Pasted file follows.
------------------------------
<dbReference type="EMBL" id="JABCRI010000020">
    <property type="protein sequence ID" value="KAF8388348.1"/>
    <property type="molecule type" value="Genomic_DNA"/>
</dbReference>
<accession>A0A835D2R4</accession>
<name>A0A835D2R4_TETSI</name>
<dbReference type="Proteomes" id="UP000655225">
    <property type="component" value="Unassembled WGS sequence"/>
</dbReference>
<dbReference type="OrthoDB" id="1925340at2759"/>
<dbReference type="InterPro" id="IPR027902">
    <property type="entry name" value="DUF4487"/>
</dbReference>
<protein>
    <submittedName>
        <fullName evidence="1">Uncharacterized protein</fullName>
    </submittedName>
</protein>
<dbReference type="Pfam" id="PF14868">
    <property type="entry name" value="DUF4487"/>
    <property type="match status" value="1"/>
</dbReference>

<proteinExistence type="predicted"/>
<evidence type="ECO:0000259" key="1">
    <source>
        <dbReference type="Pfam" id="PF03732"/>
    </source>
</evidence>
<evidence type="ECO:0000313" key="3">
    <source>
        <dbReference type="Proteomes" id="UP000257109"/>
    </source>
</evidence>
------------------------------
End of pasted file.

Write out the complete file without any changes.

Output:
<dbReference type="EMBL" id="JABCRI010000020">
    <property type="protein sequence ID" value="KAF8388348.1"/>
    <property type="molecule type" value="Genomic_DNA"/>
</dbReference>
<accession>A0A835D2R4</accession>
<name>A0A835D2R4_TETSI</name>
<dbReference type="Proteomes" id="UP000655225">
    <property type="component" value="Unassembled WGS sequence"/>
</dbReference>
<dbReference type="OrthoDB" id="1925340at2759"/>
<dbReference type="InterPro" id="IPR027902">
    <property type="entry name" value="DUF4487"/>
</dbReference>
<protein>
    <submittedName>
        <fullName evidence="1">Uncharacterized protein</fullName>
    </submittedName>
</protein>
<dbReference type="Pfam" id="PF14868">
    <property type="entry name" value="DUF4487"/>
    <property type="match status" value="1"/>
</dbReference>

<proteinExistence type="predicted"/>
<evidence type="ECO:0000259" key="1">
    <source>
        <dbReference type="Pfam" id="PF03732"/>
    </source>
</evidence>
<evidence type="ECO:0000313" key="3">
    <source>
        <dbReference type="Proteomes" id="UP000257109"/>
    </source>
</evidence>